- To use the terminology used in TrueCrypt, volumes can be mounted and dismounted. If you use Mac or Linux, you might be familiar with these terms already. Without going into unnecessary detail, a volume must be mounted before it can be used.
When using TrueCrypt, you first create and volume, decide what you want to store in that volume and then save the volume as a file. Because we’re working with Dropbox, we will focus on the storage of Dropbox content in an encrypted TrueCrypt volume.
We’ll then mount the volume and check that it’s working.
Using TrueCrypt to Encrypt a Dropbox Folder
Let’s look at the encryption process with TrueCrypt and Dropbox. For simplicity, we’ll encrypt a single file within the Dropbox folder, but you could use the same procedure to encrypt the entire folder.
1. Create a Volume
Initially, you’ll need to create a volume in TrueCrypt. This is a virtual storage container for your encrypted file(s).
Click the Create Volume button.
The Volume Creation Wizard opens.
2. Create the Container
On the first screen, choose the first option: Create an encrypted file container.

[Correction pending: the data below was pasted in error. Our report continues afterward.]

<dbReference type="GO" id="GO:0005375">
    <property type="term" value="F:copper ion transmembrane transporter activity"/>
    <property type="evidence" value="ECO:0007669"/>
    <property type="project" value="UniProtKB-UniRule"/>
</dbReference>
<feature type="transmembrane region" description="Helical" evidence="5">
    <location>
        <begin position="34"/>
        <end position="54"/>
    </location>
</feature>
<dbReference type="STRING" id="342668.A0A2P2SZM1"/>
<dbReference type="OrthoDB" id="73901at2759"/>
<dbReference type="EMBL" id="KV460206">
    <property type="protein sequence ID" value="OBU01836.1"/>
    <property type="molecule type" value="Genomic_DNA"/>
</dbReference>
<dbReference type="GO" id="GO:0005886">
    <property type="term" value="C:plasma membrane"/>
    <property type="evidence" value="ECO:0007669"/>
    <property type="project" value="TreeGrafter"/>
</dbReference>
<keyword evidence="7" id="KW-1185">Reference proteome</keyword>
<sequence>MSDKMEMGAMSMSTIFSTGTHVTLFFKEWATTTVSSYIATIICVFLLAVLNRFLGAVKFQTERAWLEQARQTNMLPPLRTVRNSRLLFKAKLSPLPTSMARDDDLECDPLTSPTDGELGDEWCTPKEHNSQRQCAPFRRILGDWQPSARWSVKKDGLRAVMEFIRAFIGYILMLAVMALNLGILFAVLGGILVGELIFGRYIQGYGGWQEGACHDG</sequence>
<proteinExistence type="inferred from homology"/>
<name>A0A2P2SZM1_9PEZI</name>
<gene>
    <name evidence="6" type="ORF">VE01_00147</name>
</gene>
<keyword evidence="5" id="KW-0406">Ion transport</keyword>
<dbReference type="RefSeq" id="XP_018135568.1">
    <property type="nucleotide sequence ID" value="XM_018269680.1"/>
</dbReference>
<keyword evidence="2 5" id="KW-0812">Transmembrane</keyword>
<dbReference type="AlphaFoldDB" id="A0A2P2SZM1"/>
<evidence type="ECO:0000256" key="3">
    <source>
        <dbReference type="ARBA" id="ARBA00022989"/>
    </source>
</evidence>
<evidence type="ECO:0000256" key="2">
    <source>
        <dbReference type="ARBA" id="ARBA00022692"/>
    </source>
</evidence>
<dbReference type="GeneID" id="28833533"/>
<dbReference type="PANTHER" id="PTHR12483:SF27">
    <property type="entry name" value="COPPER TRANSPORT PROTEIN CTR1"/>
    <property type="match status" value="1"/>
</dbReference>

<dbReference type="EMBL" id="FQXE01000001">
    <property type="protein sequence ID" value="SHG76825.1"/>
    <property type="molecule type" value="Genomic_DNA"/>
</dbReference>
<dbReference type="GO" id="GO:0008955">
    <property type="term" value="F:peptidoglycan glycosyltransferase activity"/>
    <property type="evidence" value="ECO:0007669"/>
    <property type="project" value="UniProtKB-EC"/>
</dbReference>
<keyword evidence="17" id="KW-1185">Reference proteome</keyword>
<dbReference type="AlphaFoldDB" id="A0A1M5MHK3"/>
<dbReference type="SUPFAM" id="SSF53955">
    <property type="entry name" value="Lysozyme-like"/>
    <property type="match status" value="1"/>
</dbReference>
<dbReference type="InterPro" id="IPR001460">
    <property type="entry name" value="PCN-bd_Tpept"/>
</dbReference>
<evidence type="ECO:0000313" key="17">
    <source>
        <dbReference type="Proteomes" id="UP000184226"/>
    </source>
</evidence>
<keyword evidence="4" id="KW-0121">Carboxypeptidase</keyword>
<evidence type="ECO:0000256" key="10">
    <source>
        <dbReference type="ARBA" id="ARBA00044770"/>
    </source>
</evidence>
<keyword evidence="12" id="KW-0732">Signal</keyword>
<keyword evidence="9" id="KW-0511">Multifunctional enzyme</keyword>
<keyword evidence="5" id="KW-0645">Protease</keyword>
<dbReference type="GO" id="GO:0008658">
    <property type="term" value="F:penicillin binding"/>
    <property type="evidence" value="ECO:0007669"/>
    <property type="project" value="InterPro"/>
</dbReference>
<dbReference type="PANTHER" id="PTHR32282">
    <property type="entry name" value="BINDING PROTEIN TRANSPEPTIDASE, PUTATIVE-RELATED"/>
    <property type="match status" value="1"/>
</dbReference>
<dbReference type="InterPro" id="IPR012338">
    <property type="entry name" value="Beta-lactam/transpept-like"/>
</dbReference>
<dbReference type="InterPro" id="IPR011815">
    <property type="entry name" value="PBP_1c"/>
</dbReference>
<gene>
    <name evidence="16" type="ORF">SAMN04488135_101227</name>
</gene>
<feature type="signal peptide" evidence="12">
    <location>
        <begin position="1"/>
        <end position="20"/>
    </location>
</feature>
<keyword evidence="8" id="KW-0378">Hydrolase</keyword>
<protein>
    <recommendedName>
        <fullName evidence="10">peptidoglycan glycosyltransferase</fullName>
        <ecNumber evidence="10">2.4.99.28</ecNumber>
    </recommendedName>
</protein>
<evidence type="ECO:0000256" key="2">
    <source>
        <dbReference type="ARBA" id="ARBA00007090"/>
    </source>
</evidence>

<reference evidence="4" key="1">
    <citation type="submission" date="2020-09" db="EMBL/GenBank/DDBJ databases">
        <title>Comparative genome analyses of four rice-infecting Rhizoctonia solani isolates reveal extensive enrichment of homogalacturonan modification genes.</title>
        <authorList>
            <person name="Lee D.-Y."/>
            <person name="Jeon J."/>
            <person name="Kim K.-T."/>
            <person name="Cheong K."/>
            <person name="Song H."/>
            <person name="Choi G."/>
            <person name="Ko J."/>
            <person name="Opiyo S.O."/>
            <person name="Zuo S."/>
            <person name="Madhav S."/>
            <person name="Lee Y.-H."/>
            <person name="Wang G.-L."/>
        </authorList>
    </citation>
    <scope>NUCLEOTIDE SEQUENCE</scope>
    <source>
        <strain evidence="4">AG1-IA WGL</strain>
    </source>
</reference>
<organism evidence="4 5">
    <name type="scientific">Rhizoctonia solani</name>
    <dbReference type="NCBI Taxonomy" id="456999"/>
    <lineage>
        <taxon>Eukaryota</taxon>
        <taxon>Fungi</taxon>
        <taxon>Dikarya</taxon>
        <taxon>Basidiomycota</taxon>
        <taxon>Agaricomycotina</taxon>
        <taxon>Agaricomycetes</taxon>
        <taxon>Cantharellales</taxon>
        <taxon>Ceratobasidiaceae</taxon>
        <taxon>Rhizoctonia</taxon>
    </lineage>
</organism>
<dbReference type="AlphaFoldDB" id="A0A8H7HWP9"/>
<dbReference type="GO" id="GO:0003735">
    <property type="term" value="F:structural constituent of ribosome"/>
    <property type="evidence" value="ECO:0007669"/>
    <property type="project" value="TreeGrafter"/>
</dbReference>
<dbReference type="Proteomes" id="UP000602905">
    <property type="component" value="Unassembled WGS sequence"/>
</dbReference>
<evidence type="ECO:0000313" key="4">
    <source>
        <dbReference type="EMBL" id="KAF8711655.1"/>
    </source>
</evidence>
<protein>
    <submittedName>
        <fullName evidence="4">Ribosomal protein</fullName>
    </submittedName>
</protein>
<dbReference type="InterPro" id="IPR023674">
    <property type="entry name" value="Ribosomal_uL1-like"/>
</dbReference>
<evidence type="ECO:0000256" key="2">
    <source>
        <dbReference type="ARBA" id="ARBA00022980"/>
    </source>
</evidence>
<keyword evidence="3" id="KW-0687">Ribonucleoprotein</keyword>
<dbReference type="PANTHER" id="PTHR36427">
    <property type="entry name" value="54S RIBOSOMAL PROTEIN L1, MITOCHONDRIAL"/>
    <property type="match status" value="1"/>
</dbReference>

Continue with the Wizard.
3. Select the Volume Type
Select Standard TrueCrypt Volume. For most Dropbox users, this provides an adequate level of security. A non-hidden volume is also easier for us to work with.
4. Choose the Save Location
Now, we have to decide where to save our new volume. There are a few important points to note here.
- Although this button says Select File, we actually want to create a new file here.
- If we select an existing file, it will be permanently overwritten.
- Selecting an existing file does not encrypt it.
- The file must be located within the Dropbox folder.
In my example, I have created a brand new folder, OnlineBackupReviews, within the Dropbox folder. My TrueCrypt volume will be saved as a new file called TrueCrypt Example.